Penguin Random House announced its bid to acquire Simon & Schuster in November 2020. The deal — bringing together two of the top five book publishers in the United States — would normally have gone into effect by now. But the Justice Department stands in the way, and an antitrust case is set to begin on Monday.
Judge Florence Pan of the US District Court in Washington, DC will conduct oral arguments for approximately three weeks. The government says in its pre-trial brief that the publishing combination would “further entrench the largest publishing giant in the United States (and the world) and give the combined company control of nearly half the market to acquire anticipated best-selling books from authors.” “
“The market dynamics will be the same after the merger,” the publishers say, dismissing the argument that authors would suffer.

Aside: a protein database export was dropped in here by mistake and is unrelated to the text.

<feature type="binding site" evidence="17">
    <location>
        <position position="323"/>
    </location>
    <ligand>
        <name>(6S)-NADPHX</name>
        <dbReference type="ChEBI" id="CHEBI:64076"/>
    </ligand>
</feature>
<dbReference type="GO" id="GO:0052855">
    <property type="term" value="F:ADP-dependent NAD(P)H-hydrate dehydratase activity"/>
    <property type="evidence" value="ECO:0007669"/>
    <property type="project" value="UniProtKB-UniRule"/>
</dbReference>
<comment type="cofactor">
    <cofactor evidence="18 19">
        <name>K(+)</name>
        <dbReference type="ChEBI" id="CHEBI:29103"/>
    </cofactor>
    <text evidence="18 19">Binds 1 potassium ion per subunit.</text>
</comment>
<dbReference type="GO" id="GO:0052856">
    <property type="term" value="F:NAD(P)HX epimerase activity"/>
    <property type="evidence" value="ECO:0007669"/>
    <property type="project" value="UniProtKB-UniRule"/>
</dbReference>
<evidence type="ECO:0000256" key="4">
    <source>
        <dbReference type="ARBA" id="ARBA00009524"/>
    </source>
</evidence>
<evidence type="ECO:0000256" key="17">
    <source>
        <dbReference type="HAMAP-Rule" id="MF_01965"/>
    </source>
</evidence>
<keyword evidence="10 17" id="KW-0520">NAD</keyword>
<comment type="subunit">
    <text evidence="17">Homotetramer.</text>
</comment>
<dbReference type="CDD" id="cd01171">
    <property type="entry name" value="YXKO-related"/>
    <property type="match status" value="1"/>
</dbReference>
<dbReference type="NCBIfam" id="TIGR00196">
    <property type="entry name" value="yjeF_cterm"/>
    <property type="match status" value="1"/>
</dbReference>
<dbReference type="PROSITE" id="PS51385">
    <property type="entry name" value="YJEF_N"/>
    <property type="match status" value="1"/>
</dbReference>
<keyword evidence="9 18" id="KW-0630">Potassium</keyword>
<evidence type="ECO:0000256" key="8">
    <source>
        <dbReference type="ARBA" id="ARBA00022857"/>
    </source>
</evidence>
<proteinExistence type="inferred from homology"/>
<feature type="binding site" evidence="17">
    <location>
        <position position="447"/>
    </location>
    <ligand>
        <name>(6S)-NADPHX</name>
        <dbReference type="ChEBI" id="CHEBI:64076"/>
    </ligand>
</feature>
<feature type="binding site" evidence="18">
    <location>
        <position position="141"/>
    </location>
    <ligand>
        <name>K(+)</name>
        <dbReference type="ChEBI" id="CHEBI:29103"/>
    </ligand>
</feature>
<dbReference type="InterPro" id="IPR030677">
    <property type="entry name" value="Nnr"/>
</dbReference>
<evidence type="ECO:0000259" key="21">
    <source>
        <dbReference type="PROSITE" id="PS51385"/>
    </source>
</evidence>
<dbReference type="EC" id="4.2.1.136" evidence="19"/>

The judge is due to decide in November…
Simon & Schuster (which, quite openly, was the publisher of my last book) is being sold by Paramount Global in one way or another. There is much speculation about potential private equity bidders. But for now, the buyer is Penguin Random House, and S&S CEO Jonathan Karp (who previously worked at PRH for 16 years) said in a recent memo to employees that “we and our writers will benefit greatly from being part of this great company.” become a publisher.”
>> “Regardless of the outcome,” Karp wrote, there will be a new owner, and “the best and most important thing we can do is focus on achieving excellence on behalf of our authors and their books, which in anchored to our goal…”